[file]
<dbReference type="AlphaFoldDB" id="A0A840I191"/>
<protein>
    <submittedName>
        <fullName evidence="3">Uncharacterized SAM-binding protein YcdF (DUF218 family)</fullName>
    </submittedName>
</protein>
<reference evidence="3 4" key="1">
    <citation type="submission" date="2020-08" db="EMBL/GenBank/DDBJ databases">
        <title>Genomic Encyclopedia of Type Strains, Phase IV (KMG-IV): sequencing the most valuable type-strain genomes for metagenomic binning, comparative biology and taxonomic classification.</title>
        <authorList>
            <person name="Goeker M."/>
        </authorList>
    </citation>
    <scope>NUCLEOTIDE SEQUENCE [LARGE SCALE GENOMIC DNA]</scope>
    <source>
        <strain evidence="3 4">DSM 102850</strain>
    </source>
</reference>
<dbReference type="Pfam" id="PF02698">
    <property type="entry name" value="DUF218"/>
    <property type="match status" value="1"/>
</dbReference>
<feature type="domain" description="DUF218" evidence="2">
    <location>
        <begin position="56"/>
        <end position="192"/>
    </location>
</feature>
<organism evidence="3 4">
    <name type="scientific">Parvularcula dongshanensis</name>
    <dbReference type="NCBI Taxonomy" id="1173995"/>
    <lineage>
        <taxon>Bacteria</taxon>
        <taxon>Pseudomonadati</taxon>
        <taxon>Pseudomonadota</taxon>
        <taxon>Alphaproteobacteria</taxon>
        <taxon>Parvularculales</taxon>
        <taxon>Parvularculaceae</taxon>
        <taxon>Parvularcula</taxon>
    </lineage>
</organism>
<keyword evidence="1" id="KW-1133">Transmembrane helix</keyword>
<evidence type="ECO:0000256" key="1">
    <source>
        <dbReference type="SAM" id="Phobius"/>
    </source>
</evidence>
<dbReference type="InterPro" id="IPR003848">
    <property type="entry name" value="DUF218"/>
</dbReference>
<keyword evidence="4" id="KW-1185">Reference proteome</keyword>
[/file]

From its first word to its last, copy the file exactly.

<dbReference type="AlphaFoldDB" id="A0A840I191"/>
<protein>
    <submittedName>
        <fullName evidence="3">Uncharacterized SAM-binding protein YcdF (DUF218 family)</fullName>
    </submittedName>
</protein>
<reference evidence="3 4" key="1">
    <citation type="submission" date="2020-08" db="EMBL/GenBank/DDBJ databases">
        <title>Genomic Encyclopedia of Type Strains, Phase IV (KMG-IV): sequencing the most valuable type-strain genomes for metagenomic binning, comparative biology and taxonomic classification.</title>
        <authorList>
            <person name="Goeker M."/>
        </authorList>
    </citation>
    <scope>NUCLEOTIDE SEQUENCE [LARGE SCALE GENOMIC DNA]</scope>
    <source>
        <strain evidence="3 4">DSM 102850</strain>
    </source>
</reference>
<dbReference type="Pfam" id="PF02698">
    <property type="entry name" value="DUF218"/>
    <property type="match status" value="1"/>
</dbReference>
<feature type="domain" description="DUF218" evidence="2">
    <location>
        <begin position="56"/>
        <end position="192"/>
    </location>
</feature>
<organism evidence="3 4">
    <name type="scientific">Parvularcula dongshanensis</name>
    <dbReference type="NCBI Taxonomy" id="1173995"/>
    <lineage>
        <taxon>Bacteria</taxon>
        <taxon>Pseudomonadati</taxon>
        <taxon>Pseudomonadota</taxon>
        <taxon>Alphaproteobacteria</taxon>
        <taxon>Parvularculales</taxon>
        <taxon>Parvularculaceae</taxon>
        <taxon>Parvularcula</taxon>
    </lineage>
</organism>
<keyword evidence="1" id="KW-1133">Transmembrane helix</keyword>
<evidence type="ECO:0000256" key="1">
    <source>
        <dbReference type="SAM" id="Phobius"/>
    </source>
</evidence>
<dbReference type="InterPro" id="IPR003848">
    <property type="entry name" value="DUF218"/>
</dbReference>
<keyword evidence="4" id="KW-1185">Reference proteome</keyword>